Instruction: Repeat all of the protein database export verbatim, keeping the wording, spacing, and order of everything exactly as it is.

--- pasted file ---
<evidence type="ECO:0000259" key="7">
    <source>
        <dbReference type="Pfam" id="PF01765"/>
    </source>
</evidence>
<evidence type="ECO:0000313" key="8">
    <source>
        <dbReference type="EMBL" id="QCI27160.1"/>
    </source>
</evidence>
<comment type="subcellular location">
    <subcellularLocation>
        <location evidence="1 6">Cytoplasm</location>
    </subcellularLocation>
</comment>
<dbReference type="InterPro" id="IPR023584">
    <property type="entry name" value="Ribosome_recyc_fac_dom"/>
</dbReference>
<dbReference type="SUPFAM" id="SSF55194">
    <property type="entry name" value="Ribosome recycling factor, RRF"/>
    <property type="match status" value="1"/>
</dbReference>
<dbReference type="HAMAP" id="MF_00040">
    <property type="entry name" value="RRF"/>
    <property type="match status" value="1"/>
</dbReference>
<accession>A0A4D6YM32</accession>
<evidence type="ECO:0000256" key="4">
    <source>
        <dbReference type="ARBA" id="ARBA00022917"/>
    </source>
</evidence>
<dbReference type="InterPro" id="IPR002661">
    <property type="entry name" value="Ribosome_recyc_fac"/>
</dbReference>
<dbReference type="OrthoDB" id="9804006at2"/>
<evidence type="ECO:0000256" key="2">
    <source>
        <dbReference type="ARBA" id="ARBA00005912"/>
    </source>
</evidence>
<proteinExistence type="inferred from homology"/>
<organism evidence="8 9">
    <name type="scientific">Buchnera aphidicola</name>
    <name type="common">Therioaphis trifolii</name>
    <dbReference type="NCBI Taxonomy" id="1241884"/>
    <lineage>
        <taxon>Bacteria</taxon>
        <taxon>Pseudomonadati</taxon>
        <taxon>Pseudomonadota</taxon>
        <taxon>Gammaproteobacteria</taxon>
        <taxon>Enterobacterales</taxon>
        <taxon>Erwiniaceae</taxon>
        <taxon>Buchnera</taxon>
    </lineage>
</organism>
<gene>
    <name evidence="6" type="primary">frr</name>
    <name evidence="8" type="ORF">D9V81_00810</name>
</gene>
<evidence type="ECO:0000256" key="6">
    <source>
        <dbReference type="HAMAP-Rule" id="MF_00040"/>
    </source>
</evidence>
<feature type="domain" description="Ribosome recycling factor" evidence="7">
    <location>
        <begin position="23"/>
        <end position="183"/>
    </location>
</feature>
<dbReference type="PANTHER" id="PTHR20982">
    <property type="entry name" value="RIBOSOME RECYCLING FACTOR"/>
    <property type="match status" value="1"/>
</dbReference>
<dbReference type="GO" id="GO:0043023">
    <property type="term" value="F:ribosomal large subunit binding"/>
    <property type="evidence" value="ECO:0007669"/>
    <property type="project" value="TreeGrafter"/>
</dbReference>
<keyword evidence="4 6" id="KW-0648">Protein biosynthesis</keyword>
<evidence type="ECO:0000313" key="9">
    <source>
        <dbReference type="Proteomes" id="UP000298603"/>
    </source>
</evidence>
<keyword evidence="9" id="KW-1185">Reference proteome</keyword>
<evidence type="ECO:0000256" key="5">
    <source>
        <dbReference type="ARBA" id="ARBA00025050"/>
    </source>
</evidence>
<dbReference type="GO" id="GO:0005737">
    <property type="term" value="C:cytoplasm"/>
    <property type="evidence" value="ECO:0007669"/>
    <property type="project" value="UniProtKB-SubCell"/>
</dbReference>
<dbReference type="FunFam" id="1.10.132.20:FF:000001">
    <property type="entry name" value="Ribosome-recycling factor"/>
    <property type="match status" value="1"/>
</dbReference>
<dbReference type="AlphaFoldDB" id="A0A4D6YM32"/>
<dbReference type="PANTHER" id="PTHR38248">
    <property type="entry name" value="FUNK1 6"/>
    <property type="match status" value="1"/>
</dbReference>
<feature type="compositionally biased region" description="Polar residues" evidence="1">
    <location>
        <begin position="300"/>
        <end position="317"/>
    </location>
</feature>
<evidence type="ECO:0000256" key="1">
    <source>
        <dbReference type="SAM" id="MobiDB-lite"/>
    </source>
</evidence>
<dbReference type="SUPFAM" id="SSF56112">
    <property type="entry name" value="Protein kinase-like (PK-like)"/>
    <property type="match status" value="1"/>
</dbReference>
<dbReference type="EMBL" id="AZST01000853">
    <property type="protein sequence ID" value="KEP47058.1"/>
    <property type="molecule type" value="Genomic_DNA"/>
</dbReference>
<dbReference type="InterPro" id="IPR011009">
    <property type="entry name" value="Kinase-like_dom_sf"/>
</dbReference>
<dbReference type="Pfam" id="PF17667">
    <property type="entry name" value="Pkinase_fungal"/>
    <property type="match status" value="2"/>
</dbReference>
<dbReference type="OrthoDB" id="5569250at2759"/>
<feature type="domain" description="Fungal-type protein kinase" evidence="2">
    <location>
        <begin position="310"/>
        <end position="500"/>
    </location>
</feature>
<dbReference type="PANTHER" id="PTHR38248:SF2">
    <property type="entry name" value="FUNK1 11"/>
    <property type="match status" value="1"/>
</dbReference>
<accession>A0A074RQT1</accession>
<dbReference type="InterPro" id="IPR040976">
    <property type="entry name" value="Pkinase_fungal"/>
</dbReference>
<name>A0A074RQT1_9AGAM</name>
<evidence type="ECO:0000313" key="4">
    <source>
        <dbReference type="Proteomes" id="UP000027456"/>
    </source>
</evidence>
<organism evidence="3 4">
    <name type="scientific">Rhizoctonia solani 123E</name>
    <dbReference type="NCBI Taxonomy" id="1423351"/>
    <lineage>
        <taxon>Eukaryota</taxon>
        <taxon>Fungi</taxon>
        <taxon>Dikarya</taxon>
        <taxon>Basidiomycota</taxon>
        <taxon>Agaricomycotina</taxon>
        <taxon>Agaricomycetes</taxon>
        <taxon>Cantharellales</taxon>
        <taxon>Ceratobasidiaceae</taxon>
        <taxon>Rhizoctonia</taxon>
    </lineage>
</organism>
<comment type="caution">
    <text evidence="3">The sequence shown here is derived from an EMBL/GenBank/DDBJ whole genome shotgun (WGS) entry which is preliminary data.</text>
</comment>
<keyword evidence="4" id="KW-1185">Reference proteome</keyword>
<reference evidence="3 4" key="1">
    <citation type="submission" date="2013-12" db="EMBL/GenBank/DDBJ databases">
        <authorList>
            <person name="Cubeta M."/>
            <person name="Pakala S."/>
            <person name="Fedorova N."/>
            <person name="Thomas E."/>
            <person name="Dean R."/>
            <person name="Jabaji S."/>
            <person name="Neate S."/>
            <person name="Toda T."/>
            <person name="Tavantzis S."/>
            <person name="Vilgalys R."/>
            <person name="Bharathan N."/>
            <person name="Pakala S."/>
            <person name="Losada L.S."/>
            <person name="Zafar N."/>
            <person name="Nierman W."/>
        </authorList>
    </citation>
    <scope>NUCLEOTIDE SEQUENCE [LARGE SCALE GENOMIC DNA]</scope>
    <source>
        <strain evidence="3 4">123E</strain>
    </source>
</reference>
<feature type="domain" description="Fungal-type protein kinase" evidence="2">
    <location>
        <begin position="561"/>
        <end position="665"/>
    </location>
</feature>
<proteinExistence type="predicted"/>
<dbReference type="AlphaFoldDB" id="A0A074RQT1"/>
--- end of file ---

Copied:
<evidence type="ECO:0000259" key="7">
    <source>
        <dbReference type="Pfam" id="PF01765"/>
    </source>
</evidence>
<evidence type="ECO:0000313" key="8">
    <source>
        <dbReference type="EMBL" id="QCI27160.1"/>
    </source>
</evidence>
<comment type="subcellular location">
    <subcellularLocation>
        <location evidence="1 6">Cytoplasm</location>
    </subcellularLocation>
</comment>
<dbReference type="InterPro" id="IPR023584">
    <property type="entry name" value="Ribosome_recyc_fac_dom"/>
</dbReference>
<dbReference type="SUPFAM" id="SSF55194">
    <property type="entry name" value="Ribosome recycling factor, RRF"/>
    <property type="match status" value="1"/>
</dbReference>
<dbReference type="HAMAP" id="MF_00040">
    <property type="entry name" value="RRF"/>
    <property type="match status" value="1"/>
</dbReference>
<accession>A0A4D6YM32</accession>
<evidence type="ECO:0000256" key="4">
    <source>
        <dbReference type="ARBA" id="ARBA00022917"/>
    </source>
</evidence>
<dbReference type="InterPro" id="IPR002661">
    <property type="entry name" value="Ribosome_recyc_fac"/>
</dbReference>
<dbReference type="OrthoDB" id="9804006at2"/>
<evidence type="ECO:0000256" key="2">
    <source>
        <dbReference type="ARBA" id="ARBA00005912"/>
    </source>
</evidence>
<proteinExistence type="inferred from homology"/>
<organism evidence="8 9">
    <name type="scientific">Buchnera aphidicola</name>
    <name type="common">Therioaphis trifolii</name>
    <dbReference type="NCBI Taxonomy" id="1241884"/>
    <lineage>
        <taxon>Bacteria</taxon>
        <taxon>Pseudomonadati</taxon>
        <taxon>Pseudomonadota</taxon>
        <taxon>Gammaproteobacteria</taxon>
        <taxon>Enterobacterales</taxon>
        <taxon>Erwiniaceae</taxon>
        <taxon>Buchnera</taxon>
    </lineage>
</organism>
<gene>
    <name evidence="6" type="primary">frr</name>
    <name evidence="8" type="ORF">D9V81_00810</name>
</gene>
<evidence type="ECO:0000256" key="6">
    <source>
        <dbReference type="HAMAP-Rule" id="MF_00040"/>
    </source>
</evidence>
<feature type="domain" description="Ribosome recycling factor" evidence="7">
    <location>
        <begin position="23"/>
        <end position="183"/>
    </location>
</feature>
<dbReference type="PANTHER" id="PTHR20982">
    <property type="entry name" value="RIBOSOME RECYCLING FACTOR"/>
    <property type="match status" value="1"/>
</dbReference>
<dbReference type="GO" id="GO:0043023">
    <property type="term" value="F:ribosomal large subunit binding"/>
    <property type="evidence" value="ECO:0007669"/>
    <property type="project" value="TreeGrafter"/>
</dbReference>
<keyword evidence="4 6" id="KW-0648">Protein biosynthesis</keyword>
<evidence type="ECO:0000313" key="9">
    <source>
        <dbReference type="Proteomes" id="UP000298603"/>
    </source>
</evidence>
<keyword evidence="9" id="KW-1185">Reference proteome</keyword>
<evidence type="ECO:0000256" key="5">
    <source>
        <dbReference type="ARBA" id="ARBA00025050"/>
    </source>
</evidence>
<dbReference type="GO" id="GO:0005737">
    <property type="term" value="C:cytoplasm"/>
    <property type="evidence" value="ECO:0007669"/>
    <property type="project" value="UniProtKB-SubCell"/>
</dbReference>
<dbReference type="FunFam" id="1.10.132.20:FF:000001">
    <property type="entry name" value="Ribosome-recycling factor"/>
    <property type="match status" value="1"/>
</dbReference>
<dbReference type="AlphaFoldDB" id="A0A4D6YM32"/>
<dbReference type="PANTHER" id="PTHR38248">
    <property type="entry name" value="FUNK1 6"/>
    <property type="match status" value="1"/>
</dbReference>
<feature type="compositionally biased region" description="Polar residues" evidence="1">
    <location>
        <begin position="300"/>
        <end position="317"/>
    </location>
</feature>
<evidence type="ECO:0000256" key="1">
    <source>
        <dbReference type="SAM" id="MobiDB-lite"/>
    </source>
</evidence>
<dbReference type="SUPFAM" id="SSF56112">
    <property type="entry name" value="Protein kinase-like (PK-like)"/>
    <property type="match status" value="1"/>
</dbReference>
<dbReference type="EMBL" id="AZST01000853">
    <property type="protein sequence ID" value="KEP47058.1"/>
    <property type="molecule type" value="Genomic_DNA"/>
</dbReference>
<dbReference type="InterPro" id="IPR011009">
    <property type="entry name" value="Kinase-like_dom_sf"/>
</dbReference>
<dbReference type="Pfam" id="PF17667">
    <property type="entry name" value="Pkinase_fungal"/>
    <property type="match status" value="2"/>
</dbReference>
<dbReference type="OrthoDB" id="5569250at2759"/>
<feature type="domain" description="Fungal-type protein kinase" evidence="2">
    <location>
        <begin position="310"/>
        <end position="500"/>
    </location>
</feature>
<dbReference type="PANTHER" id="PTHR38248:SF2">
    <property type="entry name" value="FUNK1 11"/>
    <property type="match status" value="1"/>
</dbReference>
<accession>A0A074RQT1</accession>
<dbReference type="InterPro" id="IPR040976">
    <property type="entry name" value="Pkinase_fungal"/>
</dbReference>
<name>A0A074RQT1_9AGAM</name>
<evidence type="ECO:0000313" key="4">
    <source>
        <dbReference type="Proteomes" id="UP000027456"/>
    </source>
</evidence>
<organism evidence="3 4">
    <name type="scientific">Rhizoctonia solani 123E</name>
    <dbReference type="NCBI Taxonomy" id="1423351"/>
    <lineage>
        <taxon>Eukaryota</taxon>
        <taxon>Fungi</taxon>
        <taxon>Dikarya</taxon>
        <taxon>Basidiomycota</taxon>
        <taxon>Agaricomycotina</taxon>
        <taxon>Agaricomycetes</taxon>
        <taxon>Cantharellales</taxon>
        <taxon>Ceratobasidiaceae</taxon>
        <taxon>Rhizoctonia</taxon>
    </lineage>
</organism>
<comment type="caution">
    <text evidence="3">The sequence shown here is derived from an EMBL/GenBank/DDBJ whole genome shotgun (WGS) entry which is preliminary data.</text>
</comment>
<keyword evidence="4" id="KW-1185">Reference proteome</keyword>
<reference evidence="3 4" key="1">
    <citation type="submission" date="2013-12" db="EMBL/GenBank/DDBJ databases">
        <authorList>
            <person name="Cubeta M."/>
            <person name="Pakala S."/>
            <person name="Fedorova N."/>
            <person name="Thomas E."/>
            <person name="Dean R."/>
            <person name="Jabaji S."/>
            <person name="Neate S."/>
            <person name="Toda T."/>
            <person name="Tavantzis S."/>
            <person name="Vilgalys R."/>
            <person name="Bharathan N."/>
            <person name="Pakala S."/>
            <person name="Losada L.S."/>
            <person name="Zafar N."/>
            <person name="Nierman W."/>
        </authorList>
    </citation>
    <scope>NUCLEOTIDE SEQUENCE [LARGE SCALE GENOMIC DNA]</scope>
    <source>
        <strain evidence="3 4">123E</strain>
    </source>
</reference>
<feature type="domain" description="Fungal-type protein kinase" evidence="2">
    <location>
        <begin position="561"/>
        <end position="665"/>
    </location>
</feature>
<proteinExistence type="predicted"/>
<dbReference type="AlphaFoldDB" id="A0A074RQT1"/>